BMW i3 (2013-2017)

By Jonathan Crouch

Models Covered: Compact 5-Door hatch - i3 full-electric / i3 Range Extender


At its launch in 2013, BMW's i3 was an electric vehicle unlike any we'd previously seen. It could be bought either in pure electric form or with a Range Extender petrol engine added to prolong the period owners could travel between potentially rapid charge-ups. The light weight of a specially developed state-of-the-art carbon fibre and aluminium chassis further help with extending that mileage and, along with the startling power of the battery pack, this also plays its part in creating the kind of dynamic driving experience you simply wouldn’t expect an electric vehicle to be able to provide. But then this is BMW’s approach to EV motoring. Perhaps we shouldn’t be surprised. Here, we evaluate the original 2013 to 2017-era version of this i3 as a potential used car buy.

The History

BMW were the first of the prestigious brands to enter the mainstream part of this electric vehicle market with this car back in 2013 – the i3.

In size, as you can see, it’s not a lot different from the kind of smartly badged small Audi, Mercedes or BMW that, in decently pokey diesel automatic form, would cost you about the same. The concept on offer here though is far more forward-thinking – that of offering zero emissions in a premium package, yet at an affordable price. Such an objective might sound straightforward but the engineering necessary to deliver it is anything but. Hence the reported £2 billion development cost for this, the first in a whole series of alternative drive i-branded models we’ll be seeing from the Munich maker.

Like its sister model, the hybrid i8 sportscar, this is a very different take on EV motoring, designed from the ground-up as an electric vehicle and unusual in this segment in its use of rear wheel drive and its emphasis on an engaging at-the-wheel experience. It’s groundbreaking too in the lightweight chassis and bodywork solutions that have left it far less heavy than other pure electric rivals. That enabled BMW to fit larger lithium-ion batteries that helped with the operating range, which in real-world terms was around 80 miles with the originally-launched model. Things improved greatly in 2016 when a new 94Ah/33kWh battery unit increased that range by almost 50%. Buyers still not convinced by that can get themselves the alternative ‘Range Extender’ version with a tiny two cylinder petrol engine out back that almost doubles the length of journeys you can take between potentially quite rapid charges. A facelifted i3 range was launched here in early 2018, complete with an extra, slightly more potent i3s derivative. Here though, our focus is on the original 2014-2017-era model.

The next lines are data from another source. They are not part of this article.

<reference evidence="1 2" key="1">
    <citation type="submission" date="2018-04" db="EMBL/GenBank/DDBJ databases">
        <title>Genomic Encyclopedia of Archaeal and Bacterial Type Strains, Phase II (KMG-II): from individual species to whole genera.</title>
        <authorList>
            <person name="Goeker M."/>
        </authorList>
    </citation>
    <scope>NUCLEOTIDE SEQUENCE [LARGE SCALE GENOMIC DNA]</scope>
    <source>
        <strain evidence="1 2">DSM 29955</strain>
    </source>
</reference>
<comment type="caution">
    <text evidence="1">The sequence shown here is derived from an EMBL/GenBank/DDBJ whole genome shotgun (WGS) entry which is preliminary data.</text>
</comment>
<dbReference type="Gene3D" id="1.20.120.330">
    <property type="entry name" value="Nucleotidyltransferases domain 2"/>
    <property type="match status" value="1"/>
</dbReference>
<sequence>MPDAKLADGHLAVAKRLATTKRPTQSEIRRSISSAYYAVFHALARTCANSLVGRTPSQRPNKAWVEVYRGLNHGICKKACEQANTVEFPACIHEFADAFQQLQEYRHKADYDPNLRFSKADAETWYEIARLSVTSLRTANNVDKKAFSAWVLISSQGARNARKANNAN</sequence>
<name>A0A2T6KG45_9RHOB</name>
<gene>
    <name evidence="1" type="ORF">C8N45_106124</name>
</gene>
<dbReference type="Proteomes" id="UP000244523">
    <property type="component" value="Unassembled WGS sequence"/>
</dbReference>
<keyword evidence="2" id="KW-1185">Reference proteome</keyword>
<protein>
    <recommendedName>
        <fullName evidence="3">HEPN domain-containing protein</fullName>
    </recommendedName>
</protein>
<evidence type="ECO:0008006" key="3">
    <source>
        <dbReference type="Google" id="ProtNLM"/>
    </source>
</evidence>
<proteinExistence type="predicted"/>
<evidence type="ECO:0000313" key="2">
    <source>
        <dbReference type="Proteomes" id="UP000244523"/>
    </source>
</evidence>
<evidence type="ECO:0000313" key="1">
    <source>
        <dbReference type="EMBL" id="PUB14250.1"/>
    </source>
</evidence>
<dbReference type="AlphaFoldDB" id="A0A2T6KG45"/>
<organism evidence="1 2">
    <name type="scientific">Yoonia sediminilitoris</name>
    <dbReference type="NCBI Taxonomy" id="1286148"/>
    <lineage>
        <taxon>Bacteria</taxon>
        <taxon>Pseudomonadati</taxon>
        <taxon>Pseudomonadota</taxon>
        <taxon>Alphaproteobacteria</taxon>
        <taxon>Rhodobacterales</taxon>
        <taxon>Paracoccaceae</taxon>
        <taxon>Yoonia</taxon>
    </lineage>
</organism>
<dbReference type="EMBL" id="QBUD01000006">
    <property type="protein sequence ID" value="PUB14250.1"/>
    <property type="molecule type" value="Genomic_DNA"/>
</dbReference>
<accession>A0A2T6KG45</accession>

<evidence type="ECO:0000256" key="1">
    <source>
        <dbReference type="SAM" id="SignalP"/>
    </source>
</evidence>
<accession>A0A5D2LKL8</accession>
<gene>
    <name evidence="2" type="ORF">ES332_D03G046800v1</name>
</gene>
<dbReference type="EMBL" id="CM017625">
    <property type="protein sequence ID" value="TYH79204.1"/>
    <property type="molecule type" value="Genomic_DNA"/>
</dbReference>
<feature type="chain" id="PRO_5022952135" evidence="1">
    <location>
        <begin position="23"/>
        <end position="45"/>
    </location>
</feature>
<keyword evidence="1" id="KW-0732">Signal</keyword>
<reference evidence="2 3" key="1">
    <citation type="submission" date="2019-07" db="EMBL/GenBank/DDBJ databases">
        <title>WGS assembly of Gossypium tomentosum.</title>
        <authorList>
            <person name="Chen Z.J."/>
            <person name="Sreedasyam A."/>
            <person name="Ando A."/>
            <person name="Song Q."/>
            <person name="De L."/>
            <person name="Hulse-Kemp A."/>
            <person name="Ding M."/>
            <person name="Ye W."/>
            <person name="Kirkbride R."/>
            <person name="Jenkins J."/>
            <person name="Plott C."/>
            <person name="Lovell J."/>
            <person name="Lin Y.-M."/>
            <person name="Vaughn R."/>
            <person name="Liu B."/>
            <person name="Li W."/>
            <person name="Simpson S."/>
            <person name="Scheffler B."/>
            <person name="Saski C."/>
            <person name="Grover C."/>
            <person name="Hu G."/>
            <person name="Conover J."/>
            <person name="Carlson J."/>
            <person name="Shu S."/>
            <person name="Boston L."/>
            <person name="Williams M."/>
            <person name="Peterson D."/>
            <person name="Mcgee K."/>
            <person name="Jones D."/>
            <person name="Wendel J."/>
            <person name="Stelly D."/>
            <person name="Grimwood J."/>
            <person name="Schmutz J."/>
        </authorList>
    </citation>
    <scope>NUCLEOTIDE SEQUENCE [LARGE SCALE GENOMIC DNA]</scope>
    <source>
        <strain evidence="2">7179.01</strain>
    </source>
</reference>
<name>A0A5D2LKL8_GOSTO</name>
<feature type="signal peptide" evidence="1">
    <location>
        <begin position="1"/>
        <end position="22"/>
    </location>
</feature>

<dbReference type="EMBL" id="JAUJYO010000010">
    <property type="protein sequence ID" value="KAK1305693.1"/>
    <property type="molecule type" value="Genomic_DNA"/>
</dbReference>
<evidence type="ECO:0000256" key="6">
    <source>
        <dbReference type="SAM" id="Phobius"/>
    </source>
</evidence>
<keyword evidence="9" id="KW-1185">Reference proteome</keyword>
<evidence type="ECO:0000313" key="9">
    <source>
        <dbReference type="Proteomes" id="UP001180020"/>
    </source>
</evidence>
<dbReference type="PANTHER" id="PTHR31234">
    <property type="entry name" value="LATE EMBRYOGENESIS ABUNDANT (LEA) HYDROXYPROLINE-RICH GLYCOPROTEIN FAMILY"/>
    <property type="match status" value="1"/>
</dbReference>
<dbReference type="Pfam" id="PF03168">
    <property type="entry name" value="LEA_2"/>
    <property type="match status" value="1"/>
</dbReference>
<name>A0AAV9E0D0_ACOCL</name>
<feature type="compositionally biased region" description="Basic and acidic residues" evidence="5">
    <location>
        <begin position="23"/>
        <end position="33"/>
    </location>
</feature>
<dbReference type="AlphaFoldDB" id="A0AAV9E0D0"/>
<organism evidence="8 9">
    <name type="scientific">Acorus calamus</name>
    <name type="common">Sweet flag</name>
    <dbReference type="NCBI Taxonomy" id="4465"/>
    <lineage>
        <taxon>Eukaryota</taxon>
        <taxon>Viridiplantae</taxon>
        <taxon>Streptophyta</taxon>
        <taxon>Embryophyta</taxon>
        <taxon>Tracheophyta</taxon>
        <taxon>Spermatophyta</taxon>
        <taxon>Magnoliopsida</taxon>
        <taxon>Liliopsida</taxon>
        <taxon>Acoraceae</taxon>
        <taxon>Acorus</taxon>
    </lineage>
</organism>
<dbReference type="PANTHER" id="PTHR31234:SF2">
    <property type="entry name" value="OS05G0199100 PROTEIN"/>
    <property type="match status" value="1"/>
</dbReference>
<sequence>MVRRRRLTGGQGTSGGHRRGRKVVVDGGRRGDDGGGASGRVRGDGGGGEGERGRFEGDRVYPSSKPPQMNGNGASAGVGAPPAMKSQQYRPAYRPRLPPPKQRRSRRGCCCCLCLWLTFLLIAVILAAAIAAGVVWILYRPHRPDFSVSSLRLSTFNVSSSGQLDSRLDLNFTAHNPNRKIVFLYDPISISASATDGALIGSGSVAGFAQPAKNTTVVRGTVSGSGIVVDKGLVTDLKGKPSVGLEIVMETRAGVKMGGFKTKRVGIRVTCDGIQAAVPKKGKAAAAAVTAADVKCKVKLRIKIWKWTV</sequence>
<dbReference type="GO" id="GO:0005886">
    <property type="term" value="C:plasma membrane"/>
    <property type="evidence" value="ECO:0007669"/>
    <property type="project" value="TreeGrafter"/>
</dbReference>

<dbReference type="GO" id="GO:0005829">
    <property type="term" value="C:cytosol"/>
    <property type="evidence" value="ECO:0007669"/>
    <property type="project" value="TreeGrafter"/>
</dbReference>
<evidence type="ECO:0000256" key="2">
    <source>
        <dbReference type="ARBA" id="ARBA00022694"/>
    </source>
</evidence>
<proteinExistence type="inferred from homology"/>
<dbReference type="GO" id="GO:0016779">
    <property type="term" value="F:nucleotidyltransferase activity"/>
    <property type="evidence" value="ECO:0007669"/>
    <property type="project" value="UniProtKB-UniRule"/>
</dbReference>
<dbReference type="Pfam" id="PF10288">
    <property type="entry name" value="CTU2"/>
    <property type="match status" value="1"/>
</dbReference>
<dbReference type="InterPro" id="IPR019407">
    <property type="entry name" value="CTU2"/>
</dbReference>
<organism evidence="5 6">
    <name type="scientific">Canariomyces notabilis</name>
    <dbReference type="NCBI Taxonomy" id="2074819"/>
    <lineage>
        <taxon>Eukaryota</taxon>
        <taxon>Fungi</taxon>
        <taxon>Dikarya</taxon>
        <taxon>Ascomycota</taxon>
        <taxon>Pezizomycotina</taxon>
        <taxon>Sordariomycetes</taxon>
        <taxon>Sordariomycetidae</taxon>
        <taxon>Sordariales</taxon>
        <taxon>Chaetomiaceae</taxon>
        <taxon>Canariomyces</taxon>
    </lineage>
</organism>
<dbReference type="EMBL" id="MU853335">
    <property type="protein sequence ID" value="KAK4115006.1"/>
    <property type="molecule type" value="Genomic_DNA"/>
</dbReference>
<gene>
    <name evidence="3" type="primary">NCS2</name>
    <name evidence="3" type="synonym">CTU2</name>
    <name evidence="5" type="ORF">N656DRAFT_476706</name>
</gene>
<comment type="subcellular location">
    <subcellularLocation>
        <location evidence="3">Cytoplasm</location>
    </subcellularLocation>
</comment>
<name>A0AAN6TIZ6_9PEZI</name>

In some ways, the i3 is a car of contradictions. An individual choice, yet with mass appeal. And an eco warrior that a petrol head might also enjoy. Ultimately though, it’s a BMW born to be electric – which ought to be a very good thing indeed. Let’s find out.

What To Look For

You should check following things have been serviced and/or replaced: door seals (particularly on early ‘63 plate cars), sunroof seals and HV cables. Also, check that the car you’re looking at had the necessary software update that BMW announced in mid-2016. Ideally, you’d stay clear of the earliest ’63-plate or ’14-plate cars as they’ve exhibited the most consumer issues - the ’63-plate models (most of which were built for BMW’s original demo fleet) particularly. The ‘14 plate cars can be a little hit and miss; many you’ll find will be sporting redesigned parts; find out from the original owner what these are. It’s just another reason to try and stretch to a post-2016-erra car with the longer-range 9AH battery. Also check the nav system has had a current map update; if it hasn’t, your mapping is liable to be up to three years out of date! As usual with a small family car, kerbed alloy wheels and signs of interior child damage are very possible. Use these as negotiating points with the seller.

On The Road

So, what’s it like? Well, you take your place on the high-set driver’s seat and survey the elevated view it offers of the road ahead – surely ideal for urban motoring. Here is a driving environment very different from the kind you’ll be used to – no gearstick, no instrument cluster and all the information you’ll need marshalled by two free-standing screens. Many i3 models you’ll find will be fitted with keyless entry, which means you press a Start button which in response delivers a chime rather than the sound of a starter motor. Now you’ve only to twist the column-mounted gear selector to ‘Drive’. There’s no ‘creep’ like you’d get from a conventional auto but brush the throttle and the i3 eases away with a gentle whirr from its electric powerplant. At last, it seems, the 21st century has properly arrived.

Before we go any further though, we need to make very clear that in the 2013 to 2017 period, there were two very distinct versions of the i3 customers could buy. There was a pure electric model powered solely by an electric motor. Early versions of this variant had a ‘real; world’ operating range of around 80 miles between charges. With the post-2016 94AH models, that figure was increased to around 120 miles. Go for a ‘Range Extender’ model and you’re looking at a range of up to around 150 miles for an early car – or around 180 miles for a 94AH model.


If, so far, you've been a bit sceptical about electric vehicles, then you need to try this one. The i3 has, after all, marked a real milestone in EV development. As for buying secondhand, well we’d try really hard to stretch to a model sold from 2016 onwards. By that time, early teething issues were generally sorted and buyers got the benefit of a gutsier 94AH battery with a longer operating range. If that’s possible, then you can buy with quite a lot of confidence.